A clinical trial is a part of the process of testing a treatment under scientific investigation on human subjects. This type of research is a very important resource for some rare cancer patients, and has proven to be a life-saver to others. There are three phases to a human clinical trial.
Most Phase I clinical trials involve a drug that has not been tested on humans, but has proven itself in laboratory testing. This means that the drug may or may not work as designed in the laboratory. Any human toxicities and side effects that may result are unknown until the test subjects experience them. Because of these situations, phase I clinical trials participants are few in number and usually patients who have no other reasonable options. This phase of the trial process allows researchers to determine the treatment's safe dosage.
During this phase the proposed treatment is used on a larger number of patients, allowing investigators to see the less common side effects. Careful monitoring is done on each patient to check for any adverse reactions and the response level to the treatment. Less than 5% of proposed treatments reach this phase of testing.
This phase allows researchers to compare the effectiveness of the treatment. Some participants are given the proposed treatment, others are given the current standard treatment (or no treatment if none is currently available). A much larger number of patients are allowed in this phase, but the guidelines for admission are more stringent. Participants usually have a specific cancer, at a specific stage, and have not undergone, or are not undergoing, any other treatments for their cancer. If during the trial period, the drug is found to be more effective than standard treatments used currently; the trial period is ended and all participants are given the trial treatment.
Payment for hospital treatment and laboratory monitoring that may be required for participation in the trial may, or may not, be paid for by the sponsors of the trial. If this is the case, check to see if your insurance company will pay for these experimental treatment costs.
There is a review procedure in place for all clinical trials that looks at all aspects of the trial. This procedure is done by a diversified team of clinicians and laypeople (other than the trial researchers), called an IRB (Institutional Review Board).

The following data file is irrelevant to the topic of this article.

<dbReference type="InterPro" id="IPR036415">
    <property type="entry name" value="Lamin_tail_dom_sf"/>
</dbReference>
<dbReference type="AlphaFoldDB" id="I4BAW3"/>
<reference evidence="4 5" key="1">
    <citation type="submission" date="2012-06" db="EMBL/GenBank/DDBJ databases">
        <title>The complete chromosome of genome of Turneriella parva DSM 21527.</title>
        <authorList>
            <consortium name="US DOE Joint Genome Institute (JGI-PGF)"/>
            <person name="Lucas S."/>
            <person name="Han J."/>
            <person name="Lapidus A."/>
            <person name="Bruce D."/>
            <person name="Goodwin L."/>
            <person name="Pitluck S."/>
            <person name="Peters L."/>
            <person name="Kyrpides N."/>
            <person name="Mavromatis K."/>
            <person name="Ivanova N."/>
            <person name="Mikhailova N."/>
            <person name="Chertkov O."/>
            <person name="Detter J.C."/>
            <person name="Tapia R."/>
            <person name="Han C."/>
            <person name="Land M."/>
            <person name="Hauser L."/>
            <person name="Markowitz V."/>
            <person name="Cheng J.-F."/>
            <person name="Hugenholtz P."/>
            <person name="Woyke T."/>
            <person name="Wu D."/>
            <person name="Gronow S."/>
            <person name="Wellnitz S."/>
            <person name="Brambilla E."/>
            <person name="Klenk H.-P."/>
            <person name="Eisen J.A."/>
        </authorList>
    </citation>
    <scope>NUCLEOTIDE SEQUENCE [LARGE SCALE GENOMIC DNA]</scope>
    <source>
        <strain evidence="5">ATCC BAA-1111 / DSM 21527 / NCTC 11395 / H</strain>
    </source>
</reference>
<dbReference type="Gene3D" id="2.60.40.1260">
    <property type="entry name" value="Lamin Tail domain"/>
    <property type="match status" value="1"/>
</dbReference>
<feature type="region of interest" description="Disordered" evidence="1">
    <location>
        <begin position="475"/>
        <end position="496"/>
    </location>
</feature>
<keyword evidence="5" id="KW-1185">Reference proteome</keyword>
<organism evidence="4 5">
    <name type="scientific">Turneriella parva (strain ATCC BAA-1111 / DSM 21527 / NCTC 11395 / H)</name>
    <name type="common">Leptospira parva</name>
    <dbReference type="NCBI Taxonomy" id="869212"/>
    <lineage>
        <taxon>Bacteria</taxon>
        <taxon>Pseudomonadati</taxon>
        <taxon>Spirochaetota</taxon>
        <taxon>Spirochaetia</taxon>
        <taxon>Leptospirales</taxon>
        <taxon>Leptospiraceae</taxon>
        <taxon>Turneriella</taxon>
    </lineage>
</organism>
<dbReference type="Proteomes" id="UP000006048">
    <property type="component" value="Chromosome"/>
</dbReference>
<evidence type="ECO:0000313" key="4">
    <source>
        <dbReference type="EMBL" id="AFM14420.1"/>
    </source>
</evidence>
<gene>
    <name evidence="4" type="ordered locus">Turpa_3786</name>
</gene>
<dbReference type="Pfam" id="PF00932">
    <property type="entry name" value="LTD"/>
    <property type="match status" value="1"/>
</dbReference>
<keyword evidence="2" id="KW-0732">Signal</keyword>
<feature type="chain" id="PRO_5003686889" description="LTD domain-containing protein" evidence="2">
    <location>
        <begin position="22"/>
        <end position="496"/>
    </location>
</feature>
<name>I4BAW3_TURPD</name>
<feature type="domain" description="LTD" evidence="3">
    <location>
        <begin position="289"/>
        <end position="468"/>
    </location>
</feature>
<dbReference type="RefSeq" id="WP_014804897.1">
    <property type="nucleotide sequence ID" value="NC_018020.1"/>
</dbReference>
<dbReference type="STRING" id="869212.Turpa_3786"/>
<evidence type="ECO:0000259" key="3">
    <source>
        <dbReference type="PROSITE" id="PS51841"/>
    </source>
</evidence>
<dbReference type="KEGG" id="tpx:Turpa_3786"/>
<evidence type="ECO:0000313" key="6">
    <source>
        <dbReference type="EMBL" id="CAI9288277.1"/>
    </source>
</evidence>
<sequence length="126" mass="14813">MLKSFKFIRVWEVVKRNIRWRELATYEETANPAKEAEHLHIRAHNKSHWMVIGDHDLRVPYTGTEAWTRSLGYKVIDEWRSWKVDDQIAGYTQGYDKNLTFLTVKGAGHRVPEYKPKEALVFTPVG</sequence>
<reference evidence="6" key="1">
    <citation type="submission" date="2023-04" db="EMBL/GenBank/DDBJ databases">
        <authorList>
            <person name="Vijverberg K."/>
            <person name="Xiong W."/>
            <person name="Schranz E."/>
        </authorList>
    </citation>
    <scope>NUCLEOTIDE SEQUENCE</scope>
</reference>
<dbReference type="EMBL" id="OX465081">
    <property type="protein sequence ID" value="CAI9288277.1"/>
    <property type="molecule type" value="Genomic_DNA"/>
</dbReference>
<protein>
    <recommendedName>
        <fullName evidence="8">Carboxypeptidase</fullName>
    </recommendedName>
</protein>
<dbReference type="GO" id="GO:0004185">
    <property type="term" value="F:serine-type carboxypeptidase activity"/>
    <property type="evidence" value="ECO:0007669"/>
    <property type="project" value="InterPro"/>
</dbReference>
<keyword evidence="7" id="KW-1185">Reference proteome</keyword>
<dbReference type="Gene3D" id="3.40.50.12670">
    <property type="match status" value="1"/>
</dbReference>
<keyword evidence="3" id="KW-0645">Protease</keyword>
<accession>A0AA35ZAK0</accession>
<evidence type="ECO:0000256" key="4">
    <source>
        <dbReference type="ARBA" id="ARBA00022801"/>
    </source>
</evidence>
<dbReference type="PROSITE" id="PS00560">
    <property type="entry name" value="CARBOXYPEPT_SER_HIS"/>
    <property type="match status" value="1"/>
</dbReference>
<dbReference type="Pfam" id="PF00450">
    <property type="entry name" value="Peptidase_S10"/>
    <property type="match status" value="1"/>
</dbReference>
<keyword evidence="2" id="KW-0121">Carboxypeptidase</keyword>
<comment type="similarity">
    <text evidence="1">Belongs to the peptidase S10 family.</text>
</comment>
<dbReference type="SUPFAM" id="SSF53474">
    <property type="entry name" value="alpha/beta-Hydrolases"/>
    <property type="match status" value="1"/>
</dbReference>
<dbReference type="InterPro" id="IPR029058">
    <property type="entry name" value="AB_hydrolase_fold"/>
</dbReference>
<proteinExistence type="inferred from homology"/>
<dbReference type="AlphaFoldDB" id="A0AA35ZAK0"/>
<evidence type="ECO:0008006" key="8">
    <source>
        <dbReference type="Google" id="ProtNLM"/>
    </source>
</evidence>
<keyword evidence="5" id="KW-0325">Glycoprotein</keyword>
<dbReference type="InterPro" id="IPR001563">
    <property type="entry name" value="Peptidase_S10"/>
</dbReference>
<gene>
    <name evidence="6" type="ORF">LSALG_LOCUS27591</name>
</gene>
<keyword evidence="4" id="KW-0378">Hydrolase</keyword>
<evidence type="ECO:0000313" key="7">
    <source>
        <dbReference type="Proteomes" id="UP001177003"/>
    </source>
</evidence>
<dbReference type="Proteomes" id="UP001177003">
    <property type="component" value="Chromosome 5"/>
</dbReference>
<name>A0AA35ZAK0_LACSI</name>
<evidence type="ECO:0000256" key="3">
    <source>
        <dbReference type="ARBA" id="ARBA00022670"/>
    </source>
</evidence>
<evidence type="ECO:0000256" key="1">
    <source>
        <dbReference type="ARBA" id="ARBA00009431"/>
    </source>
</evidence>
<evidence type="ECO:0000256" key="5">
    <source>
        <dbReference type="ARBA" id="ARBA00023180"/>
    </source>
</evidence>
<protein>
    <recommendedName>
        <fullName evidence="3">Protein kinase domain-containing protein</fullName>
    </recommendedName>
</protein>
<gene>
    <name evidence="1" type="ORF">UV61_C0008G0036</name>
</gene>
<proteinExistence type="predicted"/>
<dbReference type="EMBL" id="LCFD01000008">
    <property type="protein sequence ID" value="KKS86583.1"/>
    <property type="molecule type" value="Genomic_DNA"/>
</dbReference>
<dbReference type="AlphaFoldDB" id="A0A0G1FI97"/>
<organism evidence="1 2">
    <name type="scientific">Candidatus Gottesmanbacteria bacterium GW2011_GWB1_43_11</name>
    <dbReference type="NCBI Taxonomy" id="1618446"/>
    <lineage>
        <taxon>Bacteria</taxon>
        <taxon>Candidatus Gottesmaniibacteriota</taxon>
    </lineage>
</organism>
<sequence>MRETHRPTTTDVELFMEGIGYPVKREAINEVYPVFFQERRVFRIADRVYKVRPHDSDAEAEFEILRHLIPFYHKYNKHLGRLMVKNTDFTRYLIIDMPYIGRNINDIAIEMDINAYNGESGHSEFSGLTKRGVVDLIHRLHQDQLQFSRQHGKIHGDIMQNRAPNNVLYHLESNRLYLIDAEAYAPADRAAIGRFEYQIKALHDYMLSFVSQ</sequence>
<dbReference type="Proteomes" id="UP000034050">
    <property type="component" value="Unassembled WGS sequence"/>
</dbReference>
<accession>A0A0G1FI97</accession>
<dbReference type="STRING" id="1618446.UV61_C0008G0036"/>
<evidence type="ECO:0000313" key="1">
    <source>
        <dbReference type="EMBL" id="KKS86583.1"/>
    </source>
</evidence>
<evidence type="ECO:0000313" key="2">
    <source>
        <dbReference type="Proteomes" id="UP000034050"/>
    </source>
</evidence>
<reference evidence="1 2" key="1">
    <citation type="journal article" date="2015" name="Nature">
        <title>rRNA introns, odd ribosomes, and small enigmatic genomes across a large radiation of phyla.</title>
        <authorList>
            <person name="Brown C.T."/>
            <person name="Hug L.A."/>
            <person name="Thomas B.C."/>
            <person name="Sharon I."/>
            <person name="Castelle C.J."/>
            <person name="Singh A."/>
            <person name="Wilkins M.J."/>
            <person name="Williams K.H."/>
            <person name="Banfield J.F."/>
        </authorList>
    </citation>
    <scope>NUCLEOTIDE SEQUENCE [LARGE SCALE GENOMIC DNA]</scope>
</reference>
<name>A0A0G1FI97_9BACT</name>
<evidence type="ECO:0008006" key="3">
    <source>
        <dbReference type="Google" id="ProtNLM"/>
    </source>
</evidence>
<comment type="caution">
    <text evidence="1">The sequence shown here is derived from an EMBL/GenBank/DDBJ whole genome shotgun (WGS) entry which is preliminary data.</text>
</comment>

Participation in a clinical trial does not necessarily mean that you will have to travel long distances. The CCOP (Community Clinical Oncology Program) links local physicians and medical facilities with trial researchers. This enables a larger number of patients to participate in trials.
All participants of a clinical trial must sign an informed consent form. This is a detailed document that explains the trial, the benefits expected, other options available, and how you will be compensated if your participation in the trial results in adverse effects. This document should be thoroughly reviewed by all participants prior to signing.
Participation in a clinical trial should not be taken lightly. It is a serious, sometimes life changing, decision to make. You may want to illicit the advice of several clinicians and confidants prior to participation. But keep in mind that if the trial is successful, you will have first access to a new treatment for your cancer.
Rare Cancer Clinical Trials - pages that have a list of clinical trials for all rare cancer types.
NCI - comprehensive pages on trials including a trial search option (click on column headings).
Cancer Research Foundation - what issues to consider prior to participating.
Center Watch - publications about the Clinical Trials Industry
NIH Clinical Trials - National Institute of Health's introduction to clinical trials.
Centerwatch - allows you to search for private industry trials as well as government sponsored trials.
Emerging Med - a trial matching service that is free and confidential.